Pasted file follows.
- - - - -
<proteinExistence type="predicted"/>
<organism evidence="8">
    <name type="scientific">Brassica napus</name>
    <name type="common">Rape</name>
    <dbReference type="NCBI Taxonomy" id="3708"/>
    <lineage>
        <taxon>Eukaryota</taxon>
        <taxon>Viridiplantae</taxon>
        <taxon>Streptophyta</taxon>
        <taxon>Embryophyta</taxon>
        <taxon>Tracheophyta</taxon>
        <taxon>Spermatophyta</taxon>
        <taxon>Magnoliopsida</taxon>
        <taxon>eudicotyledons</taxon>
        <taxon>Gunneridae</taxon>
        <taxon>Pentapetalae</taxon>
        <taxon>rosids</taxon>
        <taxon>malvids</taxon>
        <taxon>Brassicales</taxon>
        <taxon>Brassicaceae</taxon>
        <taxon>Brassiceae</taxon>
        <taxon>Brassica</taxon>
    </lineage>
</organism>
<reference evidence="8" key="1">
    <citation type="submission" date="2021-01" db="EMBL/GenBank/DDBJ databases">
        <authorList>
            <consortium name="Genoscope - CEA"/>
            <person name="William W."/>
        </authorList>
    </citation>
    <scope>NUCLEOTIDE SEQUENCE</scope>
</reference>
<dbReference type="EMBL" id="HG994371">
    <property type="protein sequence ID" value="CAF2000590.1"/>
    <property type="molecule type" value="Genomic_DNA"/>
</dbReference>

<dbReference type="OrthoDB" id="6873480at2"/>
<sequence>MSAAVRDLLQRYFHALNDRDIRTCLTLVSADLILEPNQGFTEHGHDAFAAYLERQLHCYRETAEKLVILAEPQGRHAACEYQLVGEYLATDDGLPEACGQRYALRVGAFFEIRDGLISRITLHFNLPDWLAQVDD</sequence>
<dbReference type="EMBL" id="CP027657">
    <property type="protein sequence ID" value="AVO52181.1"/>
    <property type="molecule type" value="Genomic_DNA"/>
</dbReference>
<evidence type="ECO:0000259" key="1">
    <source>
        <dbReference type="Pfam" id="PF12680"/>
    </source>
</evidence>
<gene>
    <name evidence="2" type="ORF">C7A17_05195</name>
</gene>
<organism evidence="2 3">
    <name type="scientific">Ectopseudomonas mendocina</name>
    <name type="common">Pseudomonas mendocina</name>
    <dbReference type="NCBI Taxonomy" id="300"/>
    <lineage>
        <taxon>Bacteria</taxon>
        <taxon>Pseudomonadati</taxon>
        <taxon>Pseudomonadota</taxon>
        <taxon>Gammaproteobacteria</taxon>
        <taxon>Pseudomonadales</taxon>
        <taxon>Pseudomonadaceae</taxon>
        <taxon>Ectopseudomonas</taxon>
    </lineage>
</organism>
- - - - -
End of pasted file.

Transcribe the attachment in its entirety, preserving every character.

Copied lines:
<proteinExistence type="predicted"/>
<organism evidence="8">
    <name type="scientific">Brassica napus</name>
    <name type="common">Rape</name>
    <dbReference type="NCBI Taxonomy" id="3708"/>
    <lineage>
        <taxon>Eukaryota</taxon>
        <taxon>Viridiplantae</taxon>
        <taxon>Streptophyta</taxon>
        <taxon>Embryophyta</taxon>
        <taxon>Tracheophyta</taxon>
        <taxon>Spermatophyta</taxon>
        <taxon>Magnoliopsida</taxon>
        <taxon>eudicotyledons</taxon>
        <taxon>Gunneridae</taxon>
        <taxon>Pentapetalae</taxon>
        <taxon>rosids</taxon>
        <taxon>malvids</taxon>
        <taxon>Brassicales</taxon>
        <taxon>Brassicaceae</taxon>
        <taxon>Brassiceae</taxon>
        <taxon>Brassica</taxon>
    </lineage>
</organism>
<reference evidence="8" key="1">
    <citation type="submission" date="2021-01" db="EMBL/GenBank/DDBJ databases">
        <authorList>
            <consortium name="Genoscope - CEA"/>
            <person name="William W."/>
        </authorList>
    </citation>
    <scope>NUCLEOTIDE SEQUENCE</scope>
</reference>
<dbReference type="EMBL" id="HG994371">
    <property type="protein sequence ID" value="CAF2000590.1"/>
    <property type="molecule type" value="Genomic_DNA"/>
</dbReference>

<dbReference type="OrthoDB" id="6873480at2"/>
<sequence>MSAAVRDLLQRYFHALNDRDIRTCLTLVSADLILEPNQGFTEHGHDAFAAYLERQLHCYRETAEKLVILAEPQGRHAACEYQLVGEYLATDDGLPEACGQRYALRVGAFFEIRDGLISRITLHFNLPDWLAQVDD</sequence>
<dbReference type="EMBL" id="CP027657">
    <property type="protein sequence ID" value="AVO52181.1"/>
    <property type="molecule type" value="Genomic_DNA"/>
</dbReference>
<evidence type="ECO:0000259" key="1">
    <source>
        <dbReference type="Pfam" id="PF12680"/>
    </source>
</evidence>
<gene>
    <name evidence="2" type="ORF">C7A17_05195</name>
</gene>
<organism evidence="2 3">
    <name type="scientific">Ectopseudomonas mendocina</name>
    <name type="common">Pseudomonas mendocina</name>
    <dbReference type="NCBI Taxonomy" id="300"/>
    <lineage>
        <taxon>Bacteria</taxon>
        <taxon>Pseudomonadati</taxon>
        <taxon>Pseudomonadota</taxon>
        <taxon>Gammaproteobacteria</taxon>
        <taxon>Pseudomonadales</taxon>
        <taxon>Pseudomonadaceae</taxon>
        <taxon>Ectopseudomonas</taxon>
    </lineage>
</organism>